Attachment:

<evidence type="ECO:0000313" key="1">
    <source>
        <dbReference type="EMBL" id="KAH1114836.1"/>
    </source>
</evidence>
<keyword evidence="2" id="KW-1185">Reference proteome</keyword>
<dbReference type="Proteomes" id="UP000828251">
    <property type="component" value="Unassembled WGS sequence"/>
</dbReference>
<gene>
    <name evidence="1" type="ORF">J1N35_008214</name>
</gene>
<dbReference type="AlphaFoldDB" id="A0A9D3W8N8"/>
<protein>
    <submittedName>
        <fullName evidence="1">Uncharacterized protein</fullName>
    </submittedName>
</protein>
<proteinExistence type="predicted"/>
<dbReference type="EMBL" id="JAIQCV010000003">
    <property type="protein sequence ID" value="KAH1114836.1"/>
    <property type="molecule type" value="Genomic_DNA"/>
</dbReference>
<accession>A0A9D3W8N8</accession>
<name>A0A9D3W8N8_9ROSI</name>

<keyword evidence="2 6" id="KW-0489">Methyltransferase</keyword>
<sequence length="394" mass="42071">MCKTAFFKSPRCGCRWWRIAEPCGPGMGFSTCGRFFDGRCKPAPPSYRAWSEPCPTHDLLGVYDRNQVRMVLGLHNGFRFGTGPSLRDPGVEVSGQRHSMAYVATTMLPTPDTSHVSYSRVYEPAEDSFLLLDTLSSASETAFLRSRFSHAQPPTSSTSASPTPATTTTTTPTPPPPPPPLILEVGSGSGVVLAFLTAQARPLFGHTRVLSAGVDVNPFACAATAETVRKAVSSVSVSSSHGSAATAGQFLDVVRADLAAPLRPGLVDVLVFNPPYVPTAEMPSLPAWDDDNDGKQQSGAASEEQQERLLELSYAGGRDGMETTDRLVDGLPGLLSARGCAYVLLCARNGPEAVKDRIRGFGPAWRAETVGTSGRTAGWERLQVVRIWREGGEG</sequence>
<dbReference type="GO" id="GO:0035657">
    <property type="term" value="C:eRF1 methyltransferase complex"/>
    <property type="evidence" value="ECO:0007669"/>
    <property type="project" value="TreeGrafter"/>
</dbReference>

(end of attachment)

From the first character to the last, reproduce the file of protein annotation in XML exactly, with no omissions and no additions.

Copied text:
<evidence type="ECO:0000313" key="1">
    <source>
        <dbReference type="EMBL" id="KAH1114836.1"/>
    </source>
</evidence>
<keyword evidence="2" id="KW-1185">Reference proteome</keyword>
<dbReference type="Proteomes" id="UP000828251">
    <property type="component" value="Unassembled WGS sequence"/>
</dbReference>
<gene>
    <name evidence="1" type="ORF">J1N35_008214</name>
</gene>
<dbReference type="AlphaFoldDB" id="A0A9D3W8N8"/>
<protein>
    <submittedName>
        <fullName evidence="1">Uncharacterized protein</fullName>
    </submittedName>
</protein>
<proteinExistence type="predicted"/>
<dbReference type="EMBL" id="JAIQCV010000003">
    <property type="protein sequence ID" value="KAH1114836.1"/>
    <property type="molecule type" value="Genomic_DNA"/>
</dbReference>
<accession>A0A9D3W8N8</accession>
<name>A0A9D3W8N8_9ROSI</name>

<keyword evidence="2 6" id="KW-0489">Methyltransferase</keyword>
<sequence length="394" mass="42071">MCKTAFFKSPRCGCRWWRIAEPCGPGMGFSTCGRFFDGRCKPAPPSYRAWSEPCPTHDLLGVYDRNQVRMVLGLHNGFRFGTGPSLRDPGVEVSGQRHSMAYVATTMLPTPDTSHVSYSRVYEPAEDSFLLLDTLSSASETAFLRSRFSHAQPPTSSTSASPTPATTTTTTPTPPPPPPPLILEVGSGSGVVLAFLTAQARPLFGHTRVLSAGVDVNPFACAATAETVRKAVSSVSVSSSHGSAATAGQFLDVVRADLAAPLRPGLVDVLVFNPPYVPTAEMPSLPAWDDDNDGKQQSGAASEEQQERLLELSYAGGRDGMETTDRLVDGLPGLLSARGCAYVLLCARNGPEAVKDRIRGFGPAWRAETVGTSGRTAGWERLQVVRIWREGGEG</sequence>
<dbReference type="GO" id="GO:0035657">
    <property type="term" value="C:eRF1 methyltransferase complex"/>
    <property type="evidence" value="ECO:0007669"/>
    <property type="project" value="TreeGrafter"/>
</dbReference>